The shorts we implement in the strategy fall into three broad categories: beta management, relative value and individual credits. CDX indexes allow for broader beta management, which can help keep the overall sensitivity to the market low while retaining positions in credit we believe are undervalued. In relative value positioning, we favor a long bias in select U.S. and U.K. banks versus short positions in select European financial institutions. And for individual company shorts, we believe spreads in select technology and media companies don’t reflect the changes in industry competitiveness and business risk and the subsequent impact on leverage and valuations.
Q: Why should investors consider looking beyond traditional benchmark-oriented credit portfolios toward an absolute return strategy?
Helsing: We believe there are a couple of design issues in traditional credit benchmarks that can create distortions between price and value.
First, credit benchmarks are market-capitalization-weighted, meaning the more debt a company has, the greater its allocation in the benchmark. We believe this tends to create a disconnect between the benchmark representation and how creditors would lend capital in the real world. Imagine a local banker turning down a loan application for a small business because it wasn’t deeply enough in debt. Strange as it sounds, this is essentially the process used to allocate over $10 trillion of capital globally in credit markets.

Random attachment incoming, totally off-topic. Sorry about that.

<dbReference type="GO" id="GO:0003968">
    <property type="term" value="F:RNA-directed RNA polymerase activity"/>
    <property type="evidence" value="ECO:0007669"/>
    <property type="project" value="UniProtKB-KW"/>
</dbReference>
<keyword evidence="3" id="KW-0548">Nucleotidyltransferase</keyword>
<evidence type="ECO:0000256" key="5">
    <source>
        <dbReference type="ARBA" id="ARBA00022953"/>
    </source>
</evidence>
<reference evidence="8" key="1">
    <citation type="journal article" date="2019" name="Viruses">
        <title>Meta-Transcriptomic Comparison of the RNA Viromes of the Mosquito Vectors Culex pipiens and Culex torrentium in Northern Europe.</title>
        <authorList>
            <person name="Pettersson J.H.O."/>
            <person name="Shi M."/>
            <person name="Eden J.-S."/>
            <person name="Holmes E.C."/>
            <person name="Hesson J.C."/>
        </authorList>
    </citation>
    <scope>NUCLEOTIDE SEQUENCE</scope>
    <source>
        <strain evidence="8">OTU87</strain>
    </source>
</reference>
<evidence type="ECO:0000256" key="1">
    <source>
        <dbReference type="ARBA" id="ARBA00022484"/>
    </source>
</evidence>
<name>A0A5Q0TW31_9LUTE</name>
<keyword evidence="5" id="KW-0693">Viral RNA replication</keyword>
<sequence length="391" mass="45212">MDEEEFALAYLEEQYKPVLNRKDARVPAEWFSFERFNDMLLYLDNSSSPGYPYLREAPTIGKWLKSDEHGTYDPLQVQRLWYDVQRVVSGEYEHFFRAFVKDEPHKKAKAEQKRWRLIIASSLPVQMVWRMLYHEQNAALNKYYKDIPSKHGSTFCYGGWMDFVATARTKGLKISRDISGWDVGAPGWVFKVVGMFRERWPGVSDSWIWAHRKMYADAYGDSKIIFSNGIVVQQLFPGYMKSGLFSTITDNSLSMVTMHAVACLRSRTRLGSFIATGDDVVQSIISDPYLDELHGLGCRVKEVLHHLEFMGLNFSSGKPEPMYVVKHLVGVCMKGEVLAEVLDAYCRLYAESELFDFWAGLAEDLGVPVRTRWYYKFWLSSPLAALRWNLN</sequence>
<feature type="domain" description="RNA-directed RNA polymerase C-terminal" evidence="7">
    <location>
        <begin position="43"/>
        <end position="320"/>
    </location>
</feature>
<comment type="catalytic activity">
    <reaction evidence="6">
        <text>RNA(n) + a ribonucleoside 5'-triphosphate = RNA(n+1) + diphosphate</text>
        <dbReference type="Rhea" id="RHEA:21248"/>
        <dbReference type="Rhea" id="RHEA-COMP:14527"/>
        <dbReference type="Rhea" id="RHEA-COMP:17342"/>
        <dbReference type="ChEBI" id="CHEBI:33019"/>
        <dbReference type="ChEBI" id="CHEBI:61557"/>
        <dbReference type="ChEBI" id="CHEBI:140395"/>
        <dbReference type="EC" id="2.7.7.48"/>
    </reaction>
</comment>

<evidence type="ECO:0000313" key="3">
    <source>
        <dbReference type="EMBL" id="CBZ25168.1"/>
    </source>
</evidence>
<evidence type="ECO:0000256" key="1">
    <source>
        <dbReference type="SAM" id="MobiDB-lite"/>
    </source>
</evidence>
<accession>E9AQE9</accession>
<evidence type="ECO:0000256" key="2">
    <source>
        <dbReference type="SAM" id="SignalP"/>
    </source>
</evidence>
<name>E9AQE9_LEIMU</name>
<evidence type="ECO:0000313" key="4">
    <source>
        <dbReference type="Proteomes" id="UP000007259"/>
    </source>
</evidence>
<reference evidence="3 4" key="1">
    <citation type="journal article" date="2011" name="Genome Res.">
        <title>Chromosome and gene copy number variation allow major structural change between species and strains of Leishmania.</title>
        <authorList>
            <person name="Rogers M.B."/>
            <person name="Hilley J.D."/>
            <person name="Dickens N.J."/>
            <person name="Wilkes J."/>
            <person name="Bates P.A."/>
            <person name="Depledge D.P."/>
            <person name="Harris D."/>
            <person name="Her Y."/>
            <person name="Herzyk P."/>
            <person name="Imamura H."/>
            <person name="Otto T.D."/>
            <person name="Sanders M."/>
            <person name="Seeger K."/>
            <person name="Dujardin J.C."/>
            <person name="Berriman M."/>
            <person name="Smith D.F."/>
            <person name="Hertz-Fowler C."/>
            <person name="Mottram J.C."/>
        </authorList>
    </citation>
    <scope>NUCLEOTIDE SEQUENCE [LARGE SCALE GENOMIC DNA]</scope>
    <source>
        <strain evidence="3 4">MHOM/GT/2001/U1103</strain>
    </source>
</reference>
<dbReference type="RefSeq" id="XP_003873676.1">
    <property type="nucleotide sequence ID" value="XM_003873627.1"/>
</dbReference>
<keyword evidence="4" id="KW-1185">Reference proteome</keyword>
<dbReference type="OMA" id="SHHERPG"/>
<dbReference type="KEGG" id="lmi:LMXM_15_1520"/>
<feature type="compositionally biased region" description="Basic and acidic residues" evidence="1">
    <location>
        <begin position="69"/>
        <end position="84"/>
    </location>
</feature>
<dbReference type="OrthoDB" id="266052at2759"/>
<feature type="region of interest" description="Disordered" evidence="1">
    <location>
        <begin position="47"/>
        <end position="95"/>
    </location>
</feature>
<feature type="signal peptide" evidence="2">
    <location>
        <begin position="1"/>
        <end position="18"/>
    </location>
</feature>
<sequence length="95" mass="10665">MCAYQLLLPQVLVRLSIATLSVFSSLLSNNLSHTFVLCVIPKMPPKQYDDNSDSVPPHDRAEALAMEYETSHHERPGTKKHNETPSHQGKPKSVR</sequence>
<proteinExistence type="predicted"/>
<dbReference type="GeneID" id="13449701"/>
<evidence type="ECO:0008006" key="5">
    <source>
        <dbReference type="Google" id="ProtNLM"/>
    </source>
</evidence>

Another concern we have with investing toward a market-cap benchmark is the backward-looking tendency. Large companies heavily represented in these kinds of portfolios often reflect growth models of the past, while smaller companies looking to newer areas of growth typically have smaller capital allocations, even in periods where risk-adjusted return potential is greater.
Because yields are near historical lows and spreads are back to longer-term averages, many credit investors expect returns to be lower and more volatile in the future. This is prompting many of them to look outside traditional approaches, and in response, more investment managers have launched go-anywhere absolute return strategies. While many of these strategies are new to the scene and don’t have long-term track records, investors can instead review the track record of a credit portfolio management team across market environments for guidance on their ability to manage risk while employing more alpha-oriented investment approaches.